Ebolaviruses, discovered in 1976, belongs to the Filoviridae
family, which also includes Marburg and Lloviu viruses. They are negative-stranded RNA viruses with six known species identified to date. Ebola virus (EBOV) is a member of Zaire ebolavirus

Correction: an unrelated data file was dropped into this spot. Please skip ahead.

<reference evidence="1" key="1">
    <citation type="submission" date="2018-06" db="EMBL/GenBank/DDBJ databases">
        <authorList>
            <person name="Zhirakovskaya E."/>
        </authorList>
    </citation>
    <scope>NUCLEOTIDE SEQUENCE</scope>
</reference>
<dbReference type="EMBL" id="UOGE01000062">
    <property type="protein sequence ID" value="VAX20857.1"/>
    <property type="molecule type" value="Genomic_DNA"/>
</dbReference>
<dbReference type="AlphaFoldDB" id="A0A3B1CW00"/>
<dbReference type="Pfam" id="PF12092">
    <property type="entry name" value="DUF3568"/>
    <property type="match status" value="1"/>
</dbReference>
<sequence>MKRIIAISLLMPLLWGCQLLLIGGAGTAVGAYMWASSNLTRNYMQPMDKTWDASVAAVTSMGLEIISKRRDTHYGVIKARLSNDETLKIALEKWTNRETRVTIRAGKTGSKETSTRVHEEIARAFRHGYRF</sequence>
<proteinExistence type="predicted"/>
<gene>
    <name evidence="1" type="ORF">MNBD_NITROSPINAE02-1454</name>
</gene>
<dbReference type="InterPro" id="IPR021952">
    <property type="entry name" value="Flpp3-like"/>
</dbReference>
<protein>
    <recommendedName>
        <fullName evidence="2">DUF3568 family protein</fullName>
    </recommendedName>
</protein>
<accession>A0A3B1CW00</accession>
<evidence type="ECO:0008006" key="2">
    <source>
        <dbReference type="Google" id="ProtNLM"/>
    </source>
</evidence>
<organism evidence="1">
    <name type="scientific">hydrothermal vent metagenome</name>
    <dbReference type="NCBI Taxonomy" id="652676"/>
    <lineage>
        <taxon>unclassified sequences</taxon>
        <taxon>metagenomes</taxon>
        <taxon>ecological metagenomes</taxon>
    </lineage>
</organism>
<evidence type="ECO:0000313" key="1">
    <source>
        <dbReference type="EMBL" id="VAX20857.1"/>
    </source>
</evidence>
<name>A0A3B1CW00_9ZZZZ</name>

species and can cause the Ebola virus disease (EVD), an emerging zoonotic disease that results in homeostatic imbalance and multi-organ failure. There are three EBOV outbreaks documented in the last six years resulting in significant morbidity (>32,000 cases) and mortality (>13,500 deaths). The potential factors contributing to the high infectivity of this virus include multiple entry mechanisms, susceptibility of the host cells, employment of multiple immune evasion mechanisms and rapid person-to-person transmission. EBOV infection leads to cytokine storm, disseminated intravascular coagulation, host T cell apoptosis as well as cell mediated and humoral immune response. In this review, a concise recap of cell types targeted by EBOV and EVD symptoms followed by detailed run-through of host innate and adaptive immune responses, virus-driven regulation and their combined effects contributing to the disease pathogenesis has been presented. At last, the vaccine and drug development initiatives as well as challenges related to the management of infection have been discussed.
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